Once the sugar has reached 240°F (115°C), add it to the whipping egg yolks. Pour the sugar in a thin, steady stream into the bowl taking care to avoid the sides of the bowl and the whisk. After all the sugar syrup has been added, increase the mixer’s speed to high and continue whipping the egg and sugar mixture until the outside of the bowl is at room temperature

Decrease the mixer's speed to medium-low, then begin adding the butter, a tablespoon at a time until each piece is incorporated and then add the next piece of butter

After all the butter has been added, scrape down the bowl and add the vanilla extract. Turn the mixer back up to medium-high speed and whip the buttercream for 3 additional minutes.

Italian Buttercream

Italian Buttercream is similar to French buttercream but it uses egg whites instead of egg yolks

5 large egg whites at room temp
1 1/4 cup (250 g) castor sugar, divided
226 g butter at room temp and chopped into tablespoon-sized pieces
1 tsp vanilla extract
1/2 cup water

Boil 1 cup sugar and 1/4 cup water over medium heat until it reaches 245 F or the firm ball stage. 

While the sugar is cooking, pour the egg whites into the bowl you plan to whip the icing in, then wait for the syrup to come to about 230F-235F. Whip egg whites with the whisk attachment in a stand up mixer on high until soft peaks form which should take about 1-2 minutes. Sprinkle in 1/4 cup sugar and beat

Slowly pour the hot syrup into the meringue steadily with the mixer still on high.

Beat the frosting for 7-10 minutes until the outside of the bowl is room temperature

Beat in butter by the tablespoon using a medium speed. The butter will deflate the frosting a bit. After all of the butter is added, turn the speed up to high for 7-10 minutes until smooth.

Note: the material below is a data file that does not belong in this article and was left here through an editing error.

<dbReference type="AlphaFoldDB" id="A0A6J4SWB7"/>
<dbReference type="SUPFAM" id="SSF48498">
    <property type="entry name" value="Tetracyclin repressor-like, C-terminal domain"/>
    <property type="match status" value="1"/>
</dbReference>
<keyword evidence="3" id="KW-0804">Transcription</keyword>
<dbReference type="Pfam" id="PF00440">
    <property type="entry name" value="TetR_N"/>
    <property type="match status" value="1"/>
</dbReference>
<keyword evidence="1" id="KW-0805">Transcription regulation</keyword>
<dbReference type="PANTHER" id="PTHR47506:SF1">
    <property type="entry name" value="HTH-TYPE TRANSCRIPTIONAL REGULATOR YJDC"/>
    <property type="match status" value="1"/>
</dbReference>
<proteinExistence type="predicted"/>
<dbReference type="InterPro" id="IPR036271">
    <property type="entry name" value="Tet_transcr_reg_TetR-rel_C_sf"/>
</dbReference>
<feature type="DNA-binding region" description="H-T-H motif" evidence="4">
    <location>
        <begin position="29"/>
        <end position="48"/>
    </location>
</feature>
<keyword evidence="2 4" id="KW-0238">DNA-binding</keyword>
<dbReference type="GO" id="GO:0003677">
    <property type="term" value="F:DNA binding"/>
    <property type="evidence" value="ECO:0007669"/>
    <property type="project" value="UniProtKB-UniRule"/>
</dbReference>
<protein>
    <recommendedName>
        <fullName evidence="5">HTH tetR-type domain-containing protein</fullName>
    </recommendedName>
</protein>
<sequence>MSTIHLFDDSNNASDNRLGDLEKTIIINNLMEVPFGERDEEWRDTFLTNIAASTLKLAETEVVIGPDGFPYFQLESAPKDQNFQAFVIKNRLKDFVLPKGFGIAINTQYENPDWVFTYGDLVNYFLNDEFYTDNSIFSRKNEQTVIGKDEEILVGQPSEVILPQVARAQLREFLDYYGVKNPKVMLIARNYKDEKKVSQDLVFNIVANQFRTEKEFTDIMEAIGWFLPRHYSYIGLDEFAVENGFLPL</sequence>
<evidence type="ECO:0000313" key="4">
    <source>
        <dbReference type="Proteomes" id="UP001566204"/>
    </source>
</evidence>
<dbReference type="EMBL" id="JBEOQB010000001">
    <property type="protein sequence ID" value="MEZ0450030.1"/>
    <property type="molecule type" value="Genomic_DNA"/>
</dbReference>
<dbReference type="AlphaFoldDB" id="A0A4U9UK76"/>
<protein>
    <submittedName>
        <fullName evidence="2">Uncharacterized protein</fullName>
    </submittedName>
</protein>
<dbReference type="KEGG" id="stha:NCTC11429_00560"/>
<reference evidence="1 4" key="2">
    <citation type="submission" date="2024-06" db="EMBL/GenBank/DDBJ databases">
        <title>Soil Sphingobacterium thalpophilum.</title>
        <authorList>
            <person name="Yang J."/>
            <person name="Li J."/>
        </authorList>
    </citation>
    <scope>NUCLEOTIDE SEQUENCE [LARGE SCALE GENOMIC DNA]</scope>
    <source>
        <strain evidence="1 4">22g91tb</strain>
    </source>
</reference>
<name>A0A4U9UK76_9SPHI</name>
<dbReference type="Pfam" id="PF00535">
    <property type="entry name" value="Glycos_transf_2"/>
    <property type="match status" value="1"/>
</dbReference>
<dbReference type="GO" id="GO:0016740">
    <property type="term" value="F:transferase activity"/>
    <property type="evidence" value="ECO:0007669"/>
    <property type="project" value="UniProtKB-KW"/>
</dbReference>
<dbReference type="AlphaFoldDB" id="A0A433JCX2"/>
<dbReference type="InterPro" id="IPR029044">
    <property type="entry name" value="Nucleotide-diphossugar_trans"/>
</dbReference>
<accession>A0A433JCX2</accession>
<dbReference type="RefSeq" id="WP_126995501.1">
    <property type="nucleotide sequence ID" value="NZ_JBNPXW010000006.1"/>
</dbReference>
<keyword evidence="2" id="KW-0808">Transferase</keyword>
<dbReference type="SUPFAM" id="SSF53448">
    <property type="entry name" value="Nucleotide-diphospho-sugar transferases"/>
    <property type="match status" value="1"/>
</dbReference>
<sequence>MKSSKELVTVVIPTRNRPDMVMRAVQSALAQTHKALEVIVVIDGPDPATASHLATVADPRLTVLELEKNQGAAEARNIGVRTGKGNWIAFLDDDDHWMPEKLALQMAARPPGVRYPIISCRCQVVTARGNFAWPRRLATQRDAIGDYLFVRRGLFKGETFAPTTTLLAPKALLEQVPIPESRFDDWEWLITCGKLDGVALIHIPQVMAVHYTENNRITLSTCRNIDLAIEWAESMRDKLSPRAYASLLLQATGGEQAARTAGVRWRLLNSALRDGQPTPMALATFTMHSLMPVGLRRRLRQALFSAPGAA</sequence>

German Buttercream

This is a custard based buttercream or more precisely creme patissiere based. I made a vanilla cake a few weeks ago which I covered with German buttercream and it was delicious. I could eat this off the spoon by itself! So yum!

The first step is to make a creme patissiere. You will need about 600g. 

600g creme patissiere, cooled to room temperature.

250g unsalted butter, softened

1 tbspn vanilla bean paste

Combine ingredients in the bowl of an electric mixer fitted with the paddle attachment. Beat for 3-4 minutes until the mixture is smooth.

Russian Buttercream

I got very excited a couple of weeks ago when I heard about Russian Buttercream icing for what I thought was the first time. However, as I was looking through my old Bake It Box recipes, I realised that I had made a version of it before when I made a Spooky Ghost Cake which is really a Yoghurt and Raspberry Cake with raspberry coulis and Russian buttercream icing. It is a very simple recipe, very tasty and smooth but not overly sweet! You can also add vanilla and a small amount of salt if you like

Last weekend I made a vanilla cake and covered it with this. I have been told that I can make this one again! 

400 g Butter (soft )
320 g sweetened condensed milk

Place the softened butter cut into pieces in the bowl of a mixer fitted with the whisk attachment and beat on high speed for about 8 minutes until it is light and fluffy